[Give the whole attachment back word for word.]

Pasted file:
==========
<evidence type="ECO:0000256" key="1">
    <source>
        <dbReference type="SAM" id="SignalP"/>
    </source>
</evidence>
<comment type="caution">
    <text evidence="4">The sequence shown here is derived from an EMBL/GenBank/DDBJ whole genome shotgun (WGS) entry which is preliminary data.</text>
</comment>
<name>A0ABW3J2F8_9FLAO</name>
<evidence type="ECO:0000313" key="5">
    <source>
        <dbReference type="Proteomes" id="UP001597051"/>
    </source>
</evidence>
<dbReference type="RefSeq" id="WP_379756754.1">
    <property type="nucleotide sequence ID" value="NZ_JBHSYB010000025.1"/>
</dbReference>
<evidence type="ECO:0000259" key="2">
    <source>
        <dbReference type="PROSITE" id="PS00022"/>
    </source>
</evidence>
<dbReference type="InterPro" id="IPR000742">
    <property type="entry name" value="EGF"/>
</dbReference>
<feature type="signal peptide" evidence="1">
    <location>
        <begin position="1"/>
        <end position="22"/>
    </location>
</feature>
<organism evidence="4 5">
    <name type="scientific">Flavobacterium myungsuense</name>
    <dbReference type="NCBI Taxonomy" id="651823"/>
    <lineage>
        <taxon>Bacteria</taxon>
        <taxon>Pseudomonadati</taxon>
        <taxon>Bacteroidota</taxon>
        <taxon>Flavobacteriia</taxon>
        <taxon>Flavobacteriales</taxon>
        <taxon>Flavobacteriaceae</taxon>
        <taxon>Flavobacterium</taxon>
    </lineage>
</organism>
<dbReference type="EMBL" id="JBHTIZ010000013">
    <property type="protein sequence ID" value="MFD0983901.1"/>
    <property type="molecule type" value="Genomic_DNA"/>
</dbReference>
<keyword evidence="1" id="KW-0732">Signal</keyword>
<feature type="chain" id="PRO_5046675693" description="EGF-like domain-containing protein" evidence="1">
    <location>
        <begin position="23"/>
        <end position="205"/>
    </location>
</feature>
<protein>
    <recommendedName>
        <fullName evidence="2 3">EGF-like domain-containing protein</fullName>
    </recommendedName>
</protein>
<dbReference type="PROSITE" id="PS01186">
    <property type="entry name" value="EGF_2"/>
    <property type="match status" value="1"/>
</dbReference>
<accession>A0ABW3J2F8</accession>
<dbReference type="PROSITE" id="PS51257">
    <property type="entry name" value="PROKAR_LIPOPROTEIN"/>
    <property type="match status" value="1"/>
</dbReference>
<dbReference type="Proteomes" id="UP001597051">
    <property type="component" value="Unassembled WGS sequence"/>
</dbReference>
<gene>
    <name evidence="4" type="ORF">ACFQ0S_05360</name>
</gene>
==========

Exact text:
<evidence type="ECO:0000256" key="1">
    <source>
        <dbReference type="SAM" id="SignalP"/>
    </source>
</evidence>
<comment type="caution">
    <text evidence="4">The sequence shown here is derived from an EMBL/GenBank/DDBJ whole genome shotgun (WGS) entry which is preliminary data.</text>
</comment>
<name>A0ABW3J2F8_9FLAO</name>
<evidence type="ECO:0000313" key="5">
    <source>
        <dbReference type="Proteomes" id="UP001597051"/>
    </source>
</evidence>
<dbReference type="RefSeq" id="WP_379756754.1">
    <property type="nucleotide sequence ID" value="NZ_JBHSYB010000025.1"/>
</dbReference>
<evidence type="ECO:0000259" key="2">
    <source>
        <dbReference type="PROSITE" id="PS00022"/>
    </source>
</evidence>
<dbReference type="InterPro" id="IPR000742">
    <property type="entry name" value="EGF"/>
</dbReference>
<feature type="signal peptide" evidence="1">
    <location>
        <begin position="1"/>
        <end position="22"/>
    </location>
</feature>
<organism evidence="4 5">
    <name type="scientific">Flavobacterium myungsuense</name>
    <dbReference type="NCBI Taxonomy" id="651823"/>
    <lineage>
        <taxon>Bacteria</taxon>
        <taxon>Pseudomonadati</taxon>
        <taxon>Bacteroidota</taxon>
        <taxon>Flavobacteriia</taxon>
        <taxon>Flavobacteriales</taxon>
        <taxon>Flavobacteriaceae</taxon>
        <taxon>Flavobacterium</taxon>
    </lineage>
</organism>
<dbReference type="EMBL" id="JBHTIZ010000013">
    <property type="protein sequence ID" value="MFD0983901.1"/>
    <property type="molecule type" value="Genomic_DNA"/>
</dbReference>
<keyword evidence="1" id="KW-0732">Signal</keyword>
<feature type="chain" id="PRO_5046675693" description="EGF-like domain-containing protein" evidence="1">
    <location>
        <begin position="23"/>
        <end position="205"/>
    </location>
</feature>
<protein>
    <recommendedName>
        <fullName evidence="2 3">EGF-like domain-containing protein</fullName>
    </recommendedName>
</protein>
<dbReference type="PROSITE" id="PS01186">
    <property type="entry name" value="EGF_2"/>
    <property type="match status" value="1"/>
</dbReference>
<accession>A0ABW3J2F8</accession>
<dbReference type="PROSITE" id="PS51257">
    <property type="entry name" value="PROKAR_LIPOPROTEIN"/>
    <property type="match status" value="1"/>
</dbReference>
<dbReference type="Proteomes" id="UP001597051">
    <property type="component" value="Unassembled WGS sequence"/>
</dbReference>
<gene>
    <name evidence="4" type="ORF">ACFQ0S_05360</name>
</gene>